How important is religion for an average Russian woman
Table of content:
- How this belief came to be?
- Why religion seems popular
- So, are they religious?
- The statistical data
- The observation
- How it may affect your relationship?
- You own religion
- In conclusion
For some reason, there’s a firm belief that Russians covet their religion very much. Now, that’s a nice question if they really do. But in the context of dating, it would be nice to uncover something else. What role does religion play in the life on an average Russian woman?
True, it’s the 21st century, but you still can’t underestimate religion as a factor in the everyday life of other people. Especially in regards to the culture you rarely, if ever, interact with.
Let’s see if religion really does play a big role in life on an average Russian woman, why some people came to think so, and how it may affect your relationship with one of them.
How this belief came to be?
What’s important to understand about Russians is that most of the portrayals of them aren’t necessarily true. And it doesn’t only include stereotypes, but also ideas of how they live. Most of them are just outdated or exaggerated. If you choose to believe them, you’ll get a completely wrong picture of the Russian people.
It won’t make it impossible for you to spend time with them, but it may cause some issues understanding them. Not to say that some of these notions may very well be offending. There’s no space to include even some of them, but keep your mind open, and you’ll be fine.
In regards to religion, however, it won’t cause much harm. If something interests or bothers you, you can just ask, most of the time it will only start an interesting conversation. Like in case of religion, for instance.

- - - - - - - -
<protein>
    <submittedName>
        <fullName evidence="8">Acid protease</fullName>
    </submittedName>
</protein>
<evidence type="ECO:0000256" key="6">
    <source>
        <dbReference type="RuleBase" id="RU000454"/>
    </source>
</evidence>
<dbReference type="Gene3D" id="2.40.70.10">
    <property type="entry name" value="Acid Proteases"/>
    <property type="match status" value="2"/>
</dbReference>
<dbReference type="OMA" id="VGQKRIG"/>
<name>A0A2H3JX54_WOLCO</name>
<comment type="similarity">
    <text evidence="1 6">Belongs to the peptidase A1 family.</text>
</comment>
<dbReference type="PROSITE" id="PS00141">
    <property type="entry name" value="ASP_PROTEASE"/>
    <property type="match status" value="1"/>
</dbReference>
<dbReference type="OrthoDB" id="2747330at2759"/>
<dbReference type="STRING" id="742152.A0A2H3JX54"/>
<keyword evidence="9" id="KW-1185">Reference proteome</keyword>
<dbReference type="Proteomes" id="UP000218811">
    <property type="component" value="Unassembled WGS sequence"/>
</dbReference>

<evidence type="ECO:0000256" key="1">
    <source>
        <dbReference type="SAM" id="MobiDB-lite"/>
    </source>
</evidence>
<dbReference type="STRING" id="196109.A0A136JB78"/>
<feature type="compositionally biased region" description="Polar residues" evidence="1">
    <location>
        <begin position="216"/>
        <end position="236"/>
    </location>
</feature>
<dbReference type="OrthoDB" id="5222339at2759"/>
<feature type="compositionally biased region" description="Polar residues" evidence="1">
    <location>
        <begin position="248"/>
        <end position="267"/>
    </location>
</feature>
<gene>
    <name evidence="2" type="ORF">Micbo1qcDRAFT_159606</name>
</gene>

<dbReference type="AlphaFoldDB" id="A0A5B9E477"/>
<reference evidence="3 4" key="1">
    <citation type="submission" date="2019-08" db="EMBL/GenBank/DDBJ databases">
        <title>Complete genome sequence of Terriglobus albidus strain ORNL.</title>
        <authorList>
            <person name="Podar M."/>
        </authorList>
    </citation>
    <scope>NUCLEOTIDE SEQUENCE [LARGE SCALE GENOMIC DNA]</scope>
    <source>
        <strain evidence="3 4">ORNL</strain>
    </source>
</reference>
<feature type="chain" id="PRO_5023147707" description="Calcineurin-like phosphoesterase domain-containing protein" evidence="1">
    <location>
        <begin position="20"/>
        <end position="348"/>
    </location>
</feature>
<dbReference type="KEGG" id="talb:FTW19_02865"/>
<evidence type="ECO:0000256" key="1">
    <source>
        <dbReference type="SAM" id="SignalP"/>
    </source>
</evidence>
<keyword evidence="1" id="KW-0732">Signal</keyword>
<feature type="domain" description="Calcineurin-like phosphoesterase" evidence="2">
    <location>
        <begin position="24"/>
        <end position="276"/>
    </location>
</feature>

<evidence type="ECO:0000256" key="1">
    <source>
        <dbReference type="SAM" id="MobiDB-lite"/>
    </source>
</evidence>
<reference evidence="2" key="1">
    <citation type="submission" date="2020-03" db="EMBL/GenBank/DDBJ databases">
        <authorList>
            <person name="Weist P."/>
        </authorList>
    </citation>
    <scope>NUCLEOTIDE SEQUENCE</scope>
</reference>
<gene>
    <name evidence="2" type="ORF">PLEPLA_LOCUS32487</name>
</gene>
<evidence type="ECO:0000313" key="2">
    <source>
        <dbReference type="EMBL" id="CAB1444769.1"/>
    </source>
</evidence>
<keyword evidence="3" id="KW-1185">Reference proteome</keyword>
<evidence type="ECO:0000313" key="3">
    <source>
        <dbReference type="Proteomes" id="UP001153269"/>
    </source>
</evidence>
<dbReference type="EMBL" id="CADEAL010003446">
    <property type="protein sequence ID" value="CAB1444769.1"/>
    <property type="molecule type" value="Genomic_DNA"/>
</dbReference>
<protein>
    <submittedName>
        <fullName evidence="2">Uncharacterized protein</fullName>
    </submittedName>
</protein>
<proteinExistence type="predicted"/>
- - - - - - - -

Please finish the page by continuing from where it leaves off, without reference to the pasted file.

Why religion seems popular
It’s alright to think that Russians are Orthodox zealots, because of how often the Russian church gets into the center of attention there. They always have something to say, and the opinion of their higher-ups for some reason equals the opinions of esteemed statesmen in a lot of matters.
And if you choose to visit Russia, you may notice the huge amount of churches around. Now, there aren’t really a lot of them. They are just very noticeable due to their perfectly white walls and the gilded domes. All of this doesn’t reflect the real situation with the popularity of faith.
Because, for one, you don’t have to support the Orthodox church to be religious. Many religious people don’t go to churches, be that for personal reasons or out of principle or beliefs. And then, it’s not really a reliable source to deduce whether people in the area are religious or not.
So, are they religious?
Unless you want to ask your girlfriend how much she likes Christ, there are only a few sources of information left for you: the statistics and the observation.
The statistical data
The last survey of such sort was conducted 8 years ago. Since then, the entire new generation of dateable people grew up, which makes the data obsolete. But let’s just use what’s available.
It was a distant 2012, and about 75% of the population of Russia said they were Orthodox Christian. Despite this, only 54% of them even read the Bible. Plus, as specialists of demographics said, only 18 to 20 percent of people visit the church at least once a year. Add to that an already known fact that not all of the Christians fell bound to visit the Church.
And also don’t forget that not all ethnic Russians practice Orthodoxy. Some of them are atheists or agnostics, that’s easy, they don’t care. On the other hand, there are Protestants and even Catholics, especially in communities outside of Russia. Religion plays a role in their life, but they aren’t Orthodox.
It would be easy to just to the conclusion right now, but there are also things in the lives of Russians that you can observe by yourself. But since you probably don’t have the opportunity, listen to the observations already made before you.
Above in this text, there was a remark that judging the religiousness of people around by the number of churches in the vicinity isn’t very wise. It’s a different kind of observation. In that case, you wouldn’t be able to because there are lots of factors you simply don’t know.